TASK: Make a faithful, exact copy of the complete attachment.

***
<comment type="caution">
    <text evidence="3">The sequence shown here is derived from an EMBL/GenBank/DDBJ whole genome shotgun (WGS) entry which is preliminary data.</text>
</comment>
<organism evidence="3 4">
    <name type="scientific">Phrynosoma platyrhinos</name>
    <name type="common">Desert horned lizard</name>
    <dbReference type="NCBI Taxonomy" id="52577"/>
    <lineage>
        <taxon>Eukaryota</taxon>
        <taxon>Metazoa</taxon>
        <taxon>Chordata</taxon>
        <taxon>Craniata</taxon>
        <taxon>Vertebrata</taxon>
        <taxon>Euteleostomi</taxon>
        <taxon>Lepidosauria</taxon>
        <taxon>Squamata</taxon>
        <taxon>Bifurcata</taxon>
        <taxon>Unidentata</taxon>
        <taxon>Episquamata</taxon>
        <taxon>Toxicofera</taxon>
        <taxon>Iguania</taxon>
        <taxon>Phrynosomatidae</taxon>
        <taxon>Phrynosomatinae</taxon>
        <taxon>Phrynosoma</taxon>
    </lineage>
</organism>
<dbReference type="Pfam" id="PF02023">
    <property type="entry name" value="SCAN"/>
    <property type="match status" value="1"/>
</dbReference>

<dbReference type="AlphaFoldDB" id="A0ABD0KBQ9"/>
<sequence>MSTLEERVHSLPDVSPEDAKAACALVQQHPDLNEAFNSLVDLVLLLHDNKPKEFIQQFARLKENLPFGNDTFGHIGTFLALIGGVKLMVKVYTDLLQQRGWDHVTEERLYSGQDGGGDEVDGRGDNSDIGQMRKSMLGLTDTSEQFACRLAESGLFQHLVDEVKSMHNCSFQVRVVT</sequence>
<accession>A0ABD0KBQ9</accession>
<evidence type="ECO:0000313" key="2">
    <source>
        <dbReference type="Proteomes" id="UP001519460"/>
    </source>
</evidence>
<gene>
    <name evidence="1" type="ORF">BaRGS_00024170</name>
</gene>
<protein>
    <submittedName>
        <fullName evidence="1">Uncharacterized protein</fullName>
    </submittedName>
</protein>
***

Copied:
<comment type="caution">
    <text evidence="3">The sequence shown here is derived from an EMBL/GenBank/DDBJ whole genome shotgun (WGS) entry which is preliminary data.</text>
</comment>
<organism evidence="3 4">
    <name type="scientific">Phrynosoma platyrhinos</name>
    <name type="common">Desert horned lizard</name>
    <dbReference type="NCBI Taxonomy" id="52577"/>
    <lineage>
        <taxon>Eukaryota</taxon>
        <taxon>Metazoa</taxon>
        <taxon>Chordata</taxon>
        <taxon>Craniata</taxon>
        <taxon>Vertebrata</taxon>
        <taxon>Euteleostomi</taxon>
        <taxon>Lepidosauria</taxon>
        <taxon>Squamata</taxon>
        <taxon>Bifurcata</taxon>
        <taxon>Unidentata</taxon>
        <taxon>Episquamata</taxon>
        <taxon>Toxicofera</taxon>
        <taxon>Iguania</taxon>
        <taxon>Phrynosomatidae</taxon>
        <taxon>Phrynosomatinae</taxon>
        <taxon>Phrynosoma</taxon>
    </lineage>
</organism>
<dbReference type="Pfam" id="PF02023">
    <property type="entry name" value="SCAN"/>
    <property type="match status" value="1"/>
</dbReference>

<dbReference type="AlphaFoldDB" id="A0ABD0KBQ9"/>
<sequence>MSTLEERVHSLPDVSPEDAKAACALVQQHPDLNEAFNSLVDLVLLLHDNKPKEFIQQFARLKENLPFGNDTFGHIGTFLALIGGVKLMVKVYTDLLQQRGWDHVTEERLYSGQDGGGDEVDGRGDNSDIGQMRKSMLGLTDTSEQFACRLAESGLFQHLVDEVKSMHNCSFQVRVVT</sequence>
<accession>A0ABD0KBQ9</accession>
<evidence type="ECO:0000313" key="2">
    <source>
        <dbReference type="Proteomes" id="UP001519460"/>
    </source>
</evidence>
<gene>
    <name evidence="1" type="ORF">BaRGS_00024170</name>
</gene>
<protein>
    <submittedName>
        <fullName evidence="1">Uncharacterized protein</fullName>
    </submittedName>
</protein>